A recent DeBofsky, Sherman & Casciari victory, Cheney v. Standard Ins.Co., 2014 WL 4259861 (N.D.Ill. August 28, 2014) illustrates the concept of being disabled while still working and thus qualifying for disability insurance benefits. The plaintiff, Carole Cheney, was a non-equity partner at the law firm of Kirkland & Ellis, LLP who specialized in appellate and commercial litigation. After struggling with neck and back pain for years and receiving workplace ergonomic accommodations that ultimately failed to enable her to keep working in the office, Cheney began working from home most days beginning in 2003. Ultimately, though, she had to stop working after December 19, 2011; and she took an approved leave of absence from her law firm beginning January 3, 2012 to pursue treatment for her back pain, ultimately undergoing major spine surgery a few months later. Although Cheney's disability insurer, Standard Insurance Company, maintained that Cheney's coverage ended when she ceased working, the court ruled otherwise based on the policy language, which continues coverage after the cessation of active work during a leave of absence. Thus, Cheney qualified for benefits even though her date of disability did not commence until shortly before she underwent surgery.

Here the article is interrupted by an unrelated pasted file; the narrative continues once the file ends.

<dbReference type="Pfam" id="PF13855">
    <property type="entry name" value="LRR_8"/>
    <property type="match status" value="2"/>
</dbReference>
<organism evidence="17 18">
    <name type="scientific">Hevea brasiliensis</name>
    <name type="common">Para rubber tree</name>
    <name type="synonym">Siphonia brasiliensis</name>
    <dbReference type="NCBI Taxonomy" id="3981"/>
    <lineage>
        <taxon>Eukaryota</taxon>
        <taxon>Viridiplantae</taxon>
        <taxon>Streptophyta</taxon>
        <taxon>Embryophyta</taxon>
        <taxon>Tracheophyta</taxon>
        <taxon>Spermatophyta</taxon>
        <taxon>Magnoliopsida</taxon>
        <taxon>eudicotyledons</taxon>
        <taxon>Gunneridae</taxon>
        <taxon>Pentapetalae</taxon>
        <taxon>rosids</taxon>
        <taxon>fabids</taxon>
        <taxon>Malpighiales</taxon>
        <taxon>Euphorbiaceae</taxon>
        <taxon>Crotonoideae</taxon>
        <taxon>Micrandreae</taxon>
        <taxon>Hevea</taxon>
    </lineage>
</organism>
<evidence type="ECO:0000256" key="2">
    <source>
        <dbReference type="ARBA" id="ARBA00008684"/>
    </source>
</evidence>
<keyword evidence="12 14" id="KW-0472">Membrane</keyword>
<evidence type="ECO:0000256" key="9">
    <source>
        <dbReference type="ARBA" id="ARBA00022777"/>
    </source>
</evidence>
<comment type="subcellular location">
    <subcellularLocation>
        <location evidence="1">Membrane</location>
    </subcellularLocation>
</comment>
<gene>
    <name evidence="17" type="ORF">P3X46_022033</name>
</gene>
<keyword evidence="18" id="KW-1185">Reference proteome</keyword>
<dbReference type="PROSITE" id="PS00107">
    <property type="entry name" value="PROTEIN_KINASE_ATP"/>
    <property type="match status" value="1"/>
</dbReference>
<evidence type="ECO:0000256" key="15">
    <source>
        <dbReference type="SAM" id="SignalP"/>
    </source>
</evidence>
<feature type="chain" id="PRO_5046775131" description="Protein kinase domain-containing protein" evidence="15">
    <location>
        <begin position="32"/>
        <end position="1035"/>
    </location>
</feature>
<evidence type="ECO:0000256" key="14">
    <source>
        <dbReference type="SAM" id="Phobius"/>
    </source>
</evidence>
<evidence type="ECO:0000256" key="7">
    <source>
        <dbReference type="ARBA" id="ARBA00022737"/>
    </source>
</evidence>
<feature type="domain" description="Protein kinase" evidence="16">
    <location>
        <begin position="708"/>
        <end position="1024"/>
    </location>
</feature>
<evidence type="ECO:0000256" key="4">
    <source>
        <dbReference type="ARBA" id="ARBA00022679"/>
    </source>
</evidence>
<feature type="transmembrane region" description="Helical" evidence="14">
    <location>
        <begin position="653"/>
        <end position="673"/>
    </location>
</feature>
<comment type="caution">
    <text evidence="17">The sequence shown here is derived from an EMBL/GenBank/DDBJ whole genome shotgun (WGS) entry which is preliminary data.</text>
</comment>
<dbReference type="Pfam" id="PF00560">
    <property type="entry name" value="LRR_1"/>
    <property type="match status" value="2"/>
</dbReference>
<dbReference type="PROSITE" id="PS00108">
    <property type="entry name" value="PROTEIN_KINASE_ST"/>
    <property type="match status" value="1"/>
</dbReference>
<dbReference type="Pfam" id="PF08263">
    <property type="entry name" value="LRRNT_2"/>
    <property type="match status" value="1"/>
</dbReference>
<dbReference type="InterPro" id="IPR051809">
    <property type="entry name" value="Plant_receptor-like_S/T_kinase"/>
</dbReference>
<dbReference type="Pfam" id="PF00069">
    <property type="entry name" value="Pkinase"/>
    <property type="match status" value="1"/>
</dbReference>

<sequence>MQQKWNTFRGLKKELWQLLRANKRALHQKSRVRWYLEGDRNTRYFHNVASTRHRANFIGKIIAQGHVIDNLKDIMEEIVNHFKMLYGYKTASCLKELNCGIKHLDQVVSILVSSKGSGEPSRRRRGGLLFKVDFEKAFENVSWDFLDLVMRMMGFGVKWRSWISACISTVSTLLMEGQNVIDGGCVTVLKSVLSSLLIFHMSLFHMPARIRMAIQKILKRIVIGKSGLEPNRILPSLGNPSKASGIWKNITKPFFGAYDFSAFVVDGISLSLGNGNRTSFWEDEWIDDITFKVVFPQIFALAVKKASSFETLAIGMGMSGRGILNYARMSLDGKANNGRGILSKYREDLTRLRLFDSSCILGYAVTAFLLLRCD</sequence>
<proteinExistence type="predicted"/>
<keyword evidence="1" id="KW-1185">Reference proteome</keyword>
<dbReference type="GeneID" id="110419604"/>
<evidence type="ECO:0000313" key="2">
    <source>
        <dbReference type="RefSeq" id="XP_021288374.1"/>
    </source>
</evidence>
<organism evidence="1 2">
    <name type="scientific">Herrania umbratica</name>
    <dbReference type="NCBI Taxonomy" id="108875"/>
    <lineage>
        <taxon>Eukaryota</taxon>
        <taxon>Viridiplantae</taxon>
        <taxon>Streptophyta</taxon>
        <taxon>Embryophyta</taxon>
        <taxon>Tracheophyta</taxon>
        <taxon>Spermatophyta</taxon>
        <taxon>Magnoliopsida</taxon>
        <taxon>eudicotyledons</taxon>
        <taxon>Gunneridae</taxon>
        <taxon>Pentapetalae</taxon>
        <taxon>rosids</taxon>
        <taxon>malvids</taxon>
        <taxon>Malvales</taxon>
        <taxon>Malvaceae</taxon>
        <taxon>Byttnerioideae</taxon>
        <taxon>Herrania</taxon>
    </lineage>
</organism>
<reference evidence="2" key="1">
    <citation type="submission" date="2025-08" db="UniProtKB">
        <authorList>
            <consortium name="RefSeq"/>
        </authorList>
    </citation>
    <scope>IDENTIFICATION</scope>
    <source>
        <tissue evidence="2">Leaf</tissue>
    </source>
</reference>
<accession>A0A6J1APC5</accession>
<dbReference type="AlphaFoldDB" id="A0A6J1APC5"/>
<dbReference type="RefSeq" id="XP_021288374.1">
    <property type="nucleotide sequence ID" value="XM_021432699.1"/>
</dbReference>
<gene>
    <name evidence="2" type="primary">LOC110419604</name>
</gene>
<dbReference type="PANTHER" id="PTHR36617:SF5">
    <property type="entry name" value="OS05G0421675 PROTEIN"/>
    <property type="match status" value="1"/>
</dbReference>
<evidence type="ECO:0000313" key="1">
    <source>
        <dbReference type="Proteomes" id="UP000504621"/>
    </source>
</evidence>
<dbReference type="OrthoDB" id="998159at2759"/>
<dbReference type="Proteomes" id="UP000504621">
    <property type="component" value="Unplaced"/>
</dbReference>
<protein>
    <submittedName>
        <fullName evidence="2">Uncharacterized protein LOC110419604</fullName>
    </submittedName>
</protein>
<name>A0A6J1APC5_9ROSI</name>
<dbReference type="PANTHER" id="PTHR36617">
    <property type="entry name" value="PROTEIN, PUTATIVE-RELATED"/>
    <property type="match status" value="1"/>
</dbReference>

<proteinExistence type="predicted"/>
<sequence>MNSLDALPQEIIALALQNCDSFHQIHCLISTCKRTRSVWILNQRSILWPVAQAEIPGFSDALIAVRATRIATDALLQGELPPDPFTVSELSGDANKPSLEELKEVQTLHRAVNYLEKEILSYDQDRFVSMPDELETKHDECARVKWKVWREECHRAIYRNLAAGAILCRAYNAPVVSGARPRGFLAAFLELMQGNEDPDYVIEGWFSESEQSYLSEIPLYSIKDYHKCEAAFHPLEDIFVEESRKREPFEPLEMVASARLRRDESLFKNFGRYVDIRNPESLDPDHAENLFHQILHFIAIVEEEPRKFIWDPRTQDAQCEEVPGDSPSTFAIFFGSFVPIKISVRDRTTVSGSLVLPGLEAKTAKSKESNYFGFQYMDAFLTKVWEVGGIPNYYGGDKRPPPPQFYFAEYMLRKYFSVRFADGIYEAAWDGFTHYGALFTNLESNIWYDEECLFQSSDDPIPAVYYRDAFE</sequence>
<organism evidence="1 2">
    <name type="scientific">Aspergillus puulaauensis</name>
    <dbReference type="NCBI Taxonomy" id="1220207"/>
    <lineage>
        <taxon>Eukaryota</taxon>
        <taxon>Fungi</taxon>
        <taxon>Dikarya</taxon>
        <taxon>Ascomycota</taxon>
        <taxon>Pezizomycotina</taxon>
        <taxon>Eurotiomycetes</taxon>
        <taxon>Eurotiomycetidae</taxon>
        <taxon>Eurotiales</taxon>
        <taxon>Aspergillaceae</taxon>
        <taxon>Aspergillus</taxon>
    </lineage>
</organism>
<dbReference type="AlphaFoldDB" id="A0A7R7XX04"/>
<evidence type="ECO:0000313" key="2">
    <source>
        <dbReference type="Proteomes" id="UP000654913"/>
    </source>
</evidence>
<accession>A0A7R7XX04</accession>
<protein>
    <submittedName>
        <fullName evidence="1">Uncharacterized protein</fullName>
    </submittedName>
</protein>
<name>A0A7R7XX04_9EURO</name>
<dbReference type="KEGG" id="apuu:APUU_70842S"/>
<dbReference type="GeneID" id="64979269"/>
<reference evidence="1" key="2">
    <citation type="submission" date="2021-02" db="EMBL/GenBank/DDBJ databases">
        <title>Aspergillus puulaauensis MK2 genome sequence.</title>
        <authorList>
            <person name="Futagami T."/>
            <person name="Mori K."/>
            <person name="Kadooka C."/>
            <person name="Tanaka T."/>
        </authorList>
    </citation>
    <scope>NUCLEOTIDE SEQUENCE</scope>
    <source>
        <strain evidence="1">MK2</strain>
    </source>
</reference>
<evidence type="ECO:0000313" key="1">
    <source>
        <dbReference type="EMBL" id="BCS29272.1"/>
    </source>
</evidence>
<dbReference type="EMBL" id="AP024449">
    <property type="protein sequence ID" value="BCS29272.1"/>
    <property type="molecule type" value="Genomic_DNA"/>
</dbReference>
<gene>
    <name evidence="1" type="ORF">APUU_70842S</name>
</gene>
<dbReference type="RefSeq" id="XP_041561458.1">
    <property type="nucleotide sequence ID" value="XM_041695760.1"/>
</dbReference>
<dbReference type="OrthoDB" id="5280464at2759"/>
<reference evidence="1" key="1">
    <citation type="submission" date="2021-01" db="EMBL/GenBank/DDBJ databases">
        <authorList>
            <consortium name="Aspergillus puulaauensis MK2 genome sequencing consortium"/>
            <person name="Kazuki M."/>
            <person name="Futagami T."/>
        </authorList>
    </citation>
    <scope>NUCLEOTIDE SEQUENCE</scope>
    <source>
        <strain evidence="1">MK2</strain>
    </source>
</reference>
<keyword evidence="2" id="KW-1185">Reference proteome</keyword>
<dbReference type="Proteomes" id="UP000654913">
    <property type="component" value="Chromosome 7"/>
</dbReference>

Can you be working and disabled at the same time? That was the question answered in Mirocha v. Metro.Life Ins.Co., 2014 U.S.Dist.LEXIS 98025 (N.D.Ill. July 18, 2014), which found that even though the plaintiff, Joseph Mirocha, had been discharged from his position as an electrical supervisor at Palos Community Hospital in the Chicago suburbs, he was disabled even though he worked up until the date of discharge. The court flatly rejected MetLife's main argument that Mirocha did not suffer a loss of income prior to his disability date; and found: "MetLife's contention in its summary judgment papers that Mirocha does not qualify because he earned 100% of his Predisability Earnings for one week after the date he claims disability borders on the frivolous."